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My oldest daughter has just been emancipated. What are good strategies to negotiate CS for my remaining daughter?

Newton, MA |
Filed under: Family law

My oldest daughter has just been emancipated. My ex-wife is filing a Complaint for Modification to adjust the child support for my other daughter who is 20. With the current guidelines I will end up paying even more than I do now even though it is only for 1 child instead of two. Can I threaten to file a complaint for joint physical custody and no child support as leverage when we negotiate a new Child support number. The idea is that even though I will never get physical custody she will have to pay legal fees to defend against this. She may be more willing to agree to my number and avoid these fees. I am pro se so it won't cost me much.

Attorney Answers 3

  1. The Child Support Guidelines are a presumptive amount that you must pay in child support. In order to pay less, you have the burden of proof of proving why you should pay less in child support. Additionally, to file a modification of custody, you need to show a material and substantial change in circumstances that would warrant a change in custody. I would highly recommend you speak with an attorney who specializes in Family Law to determine how to proceed. Good luck!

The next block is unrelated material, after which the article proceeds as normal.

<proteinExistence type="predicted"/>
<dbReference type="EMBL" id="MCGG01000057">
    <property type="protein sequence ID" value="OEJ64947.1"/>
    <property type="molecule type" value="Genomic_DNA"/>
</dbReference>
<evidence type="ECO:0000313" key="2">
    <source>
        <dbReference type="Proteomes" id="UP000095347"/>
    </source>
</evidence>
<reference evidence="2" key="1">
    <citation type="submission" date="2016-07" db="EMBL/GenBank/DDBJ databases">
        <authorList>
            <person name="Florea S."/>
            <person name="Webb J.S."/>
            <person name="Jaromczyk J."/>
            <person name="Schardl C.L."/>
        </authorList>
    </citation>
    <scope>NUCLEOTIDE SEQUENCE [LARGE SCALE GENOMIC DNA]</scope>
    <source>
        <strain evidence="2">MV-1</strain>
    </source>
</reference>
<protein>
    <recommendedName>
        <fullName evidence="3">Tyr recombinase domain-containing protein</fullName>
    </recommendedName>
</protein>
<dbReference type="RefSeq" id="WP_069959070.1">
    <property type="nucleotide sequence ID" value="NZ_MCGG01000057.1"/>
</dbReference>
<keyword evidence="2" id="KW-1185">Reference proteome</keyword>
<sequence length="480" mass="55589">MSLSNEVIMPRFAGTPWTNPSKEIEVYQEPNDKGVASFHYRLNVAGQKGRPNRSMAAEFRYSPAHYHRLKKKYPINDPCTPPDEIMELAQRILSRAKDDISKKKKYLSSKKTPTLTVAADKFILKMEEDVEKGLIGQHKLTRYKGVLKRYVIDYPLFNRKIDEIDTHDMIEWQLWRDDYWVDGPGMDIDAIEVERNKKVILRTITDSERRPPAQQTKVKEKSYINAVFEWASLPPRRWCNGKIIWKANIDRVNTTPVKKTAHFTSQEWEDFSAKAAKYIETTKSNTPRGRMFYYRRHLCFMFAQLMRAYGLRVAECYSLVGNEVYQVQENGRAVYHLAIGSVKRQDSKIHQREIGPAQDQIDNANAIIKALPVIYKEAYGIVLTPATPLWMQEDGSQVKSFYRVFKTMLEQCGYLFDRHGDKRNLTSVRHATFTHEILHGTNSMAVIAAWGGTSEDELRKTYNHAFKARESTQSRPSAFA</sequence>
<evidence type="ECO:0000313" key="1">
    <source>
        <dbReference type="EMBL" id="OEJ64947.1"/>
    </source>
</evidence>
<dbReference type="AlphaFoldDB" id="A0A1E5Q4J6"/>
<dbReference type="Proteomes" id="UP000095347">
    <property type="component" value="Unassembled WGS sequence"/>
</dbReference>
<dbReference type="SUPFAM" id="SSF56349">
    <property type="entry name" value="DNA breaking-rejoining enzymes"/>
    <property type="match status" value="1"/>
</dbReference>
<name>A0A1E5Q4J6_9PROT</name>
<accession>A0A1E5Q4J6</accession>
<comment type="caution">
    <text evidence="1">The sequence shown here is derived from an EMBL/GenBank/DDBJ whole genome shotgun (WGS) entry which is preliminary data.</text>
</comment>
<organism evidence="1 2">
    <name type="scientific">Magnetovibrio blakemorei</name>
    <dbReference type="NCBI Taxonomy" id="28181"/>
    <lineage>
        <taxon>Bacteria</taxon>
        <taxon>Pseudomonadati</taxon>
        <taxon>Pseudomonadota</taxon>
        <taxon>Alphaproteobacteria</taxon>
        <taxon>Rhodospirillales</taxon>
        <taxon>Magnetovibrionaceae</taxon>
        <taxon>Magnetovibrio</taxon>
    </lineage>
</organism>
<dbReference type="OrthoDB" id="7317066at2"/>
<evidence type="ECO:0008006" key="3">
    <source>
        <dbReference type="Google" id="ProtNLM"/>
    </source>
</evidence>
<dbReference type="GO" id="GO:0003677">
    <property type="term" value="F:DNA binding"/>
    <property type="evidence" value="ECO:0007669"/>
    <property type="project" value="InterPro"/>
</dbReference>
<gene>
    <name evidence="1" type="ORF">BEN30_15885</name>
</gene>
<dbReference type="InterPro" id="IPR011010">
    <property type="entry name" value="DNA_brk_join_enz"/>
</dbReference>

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  2. I think some judges do not look with favor upon litigants who file claims involving custody of children in order to leverage for something else. You know, pawns and all that. I assume that you have a greater income than you had the last time child support was set - and that is why you believe you will end up paying more. Otherwise, it doesn't make sense. And if you make more maybe you should be able to pay more. Or, maybe you ran the numbers incorrectly and should re-do it.

  3. Bad idea. First of all the issue of "custody" doesn't apply at their age. It goes to primary residence. Second, the child support guidelines do not apply after 18. The child support statute regarding emancipation does apply.

    To properly review your situation, more facts are necessary. For example, are you covering any of the costs for the children such as college? Is there a potential in your future for an alimony order?

    You need an experienced lawyer to look over your current order (agreement) and discuss the current state of the law to uncover any unknown pitfalls and properly prepare strategy.

    I would strongly recommend a consultation.

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